(The Afloat Forward Staging Base (Interim) USS Ponce (ASB(I) 15) conducts an operational demonstration of the Office of Naval Research (ONR)-sponsored Laser Weapon System (LaWS) while deployed to the Arabian Gulf.)

We're all familiar with laser weapons. I mean, come on, they've been a staple of sci-fi movies and TV shows for decades.

Well, this is the real thing.

The LaWS consists of a 30-kilowatt solid-state infrared laser, a Phalanx CIWS (close-in weapon system) radar detection and tracking system, and a special computer terminal that controls the LaWS. Somewhat amusingly, the main interface with LaWS is a controller that looks a lot like an Xbox gamepad — but more ruggedized and military-looking (pictured below). In the video, the LaWS disables a small Scan Eagle-class UAV, detonates a rocket-propelled grenade (RPG), and burns out the engine of a small inflatable boat (RHIB). Following these successful tests, the US Navy has given the commander of USS Ponce permission to use the laser weapon in combat.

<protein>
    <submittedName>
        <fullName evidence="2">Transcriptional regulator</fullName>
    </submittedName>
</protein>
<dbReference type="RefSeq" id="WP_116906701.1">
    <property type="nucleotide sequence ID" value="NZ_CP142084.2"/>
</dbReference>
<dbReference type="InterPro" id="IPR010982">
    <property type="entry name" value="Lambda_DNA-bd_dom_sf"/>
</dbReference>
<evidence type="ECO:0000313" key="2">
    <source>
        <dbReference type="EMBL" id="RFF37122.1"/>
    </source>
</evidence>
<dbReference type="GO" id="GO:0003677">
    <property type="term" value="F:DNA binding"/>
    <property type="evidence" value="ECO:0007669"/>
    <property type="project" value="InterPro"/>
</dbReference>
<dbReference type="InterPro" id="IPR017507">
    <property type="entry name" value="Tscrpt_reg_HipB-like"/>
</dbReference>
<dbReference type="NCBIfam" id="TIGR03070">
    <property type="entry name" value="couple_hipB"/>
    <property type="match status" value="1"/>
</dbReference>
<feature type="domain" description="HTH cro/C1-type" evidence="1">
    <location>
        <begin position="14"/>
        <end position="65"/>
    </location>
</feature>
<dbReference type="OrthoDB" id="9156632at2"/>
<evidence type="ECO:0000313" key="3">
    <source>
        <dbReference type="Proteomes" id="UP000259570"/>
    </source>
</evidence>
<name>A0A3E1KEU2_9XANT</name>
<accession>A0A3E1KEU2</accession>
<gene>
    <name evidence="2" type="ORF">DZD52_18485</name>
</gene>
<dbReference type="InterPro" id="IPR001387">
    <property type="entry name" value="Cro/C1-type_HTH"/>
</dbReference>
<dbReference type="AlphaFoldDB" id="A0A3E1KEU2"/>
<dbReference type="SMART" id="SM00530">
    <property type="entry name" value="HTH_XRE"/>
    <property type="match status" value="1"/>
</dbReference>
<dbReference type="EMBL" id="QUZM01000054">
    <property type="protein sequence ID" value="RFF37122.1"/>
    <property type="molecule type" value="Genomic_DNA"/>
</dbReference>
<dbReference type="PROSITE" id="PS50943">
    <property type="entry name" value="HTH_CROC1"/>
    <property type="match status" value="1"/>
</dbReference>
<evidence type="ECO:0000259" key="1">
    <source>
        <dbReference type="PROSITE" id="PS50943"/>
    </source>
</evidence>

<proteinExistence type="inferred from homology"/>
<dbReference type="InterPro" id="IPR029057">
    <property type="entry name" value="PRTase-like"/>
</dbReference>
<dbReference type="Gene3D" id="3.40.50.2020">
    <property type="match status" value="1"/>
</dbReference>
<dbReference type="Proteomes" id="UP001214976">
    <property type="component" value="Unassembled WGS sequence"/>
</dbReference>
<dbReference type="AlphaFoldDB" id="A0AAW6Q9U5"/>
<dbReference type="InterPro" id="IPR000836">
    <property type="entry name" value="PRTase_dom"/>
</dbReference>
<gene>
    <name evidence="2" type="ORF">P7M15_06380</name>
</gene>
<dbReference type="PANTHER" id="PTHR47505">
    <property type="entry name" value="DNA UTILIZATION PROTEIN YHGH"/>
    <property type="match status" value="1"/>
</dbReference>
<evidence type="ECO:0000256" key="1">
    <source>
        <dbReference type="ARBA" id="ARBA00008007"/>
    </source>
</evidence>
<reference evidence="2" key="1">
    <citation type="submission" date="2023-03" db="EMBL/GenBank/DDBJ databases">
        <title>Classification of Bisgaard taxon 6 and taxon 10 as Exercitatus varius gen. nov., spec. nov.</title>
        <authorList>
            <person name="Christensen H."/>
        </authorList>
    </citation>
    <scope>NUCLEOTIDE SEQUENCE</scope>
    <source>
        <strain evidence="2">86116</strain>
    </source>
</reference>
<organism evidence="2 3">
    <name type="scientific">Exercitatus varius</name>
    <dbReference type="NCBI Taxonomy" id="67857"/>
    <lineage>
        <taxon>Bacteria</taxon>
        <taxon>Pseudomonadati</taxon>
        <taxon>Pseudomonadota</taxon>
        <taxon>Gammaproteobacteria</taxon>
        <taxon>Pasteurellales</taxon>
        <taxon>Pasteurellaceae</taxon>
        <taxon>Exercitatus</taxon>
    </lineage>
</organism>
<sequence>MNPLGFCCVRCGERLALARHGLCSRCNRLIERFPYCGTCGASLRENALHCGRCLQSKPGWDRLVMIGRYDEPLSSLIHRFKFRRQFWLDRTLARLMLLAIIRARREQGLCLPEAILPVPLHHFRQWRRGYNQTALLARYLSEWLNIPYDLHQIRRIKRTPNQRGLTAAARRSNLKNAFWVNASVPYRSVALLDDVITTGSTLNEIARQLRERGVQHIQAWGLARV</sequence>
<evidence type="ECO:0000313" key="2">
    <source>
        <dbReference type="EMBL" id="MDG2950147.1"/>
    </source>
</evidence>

Pretty impressive, and the Navy's thinking of going a bit bigger and more powerful down the line:

As far as the US Navy is concerned, they see laser weaponry as a good way of taking out small boats and planes that get uncomfortably close to its ships. Laser weapons can be fired very quickly, and the cost per shot is very low (something like $1, as opposed to thousands of dollars for a small missile). At 30 kilowatts (which is pretty weak for a laser), we’re not looking at a weapon that will change the rules of engagement — but worry not, the Office of Naval Research (ONR) is already looking at developing a 150-kilowatt laser system, for testing in 2016 or 2017. At that kind of power output, you are then talking about a laser that can punch holes in the hulls of other large ships, or explode someone’s head from a few miles away.


Take that, Captain Kirk.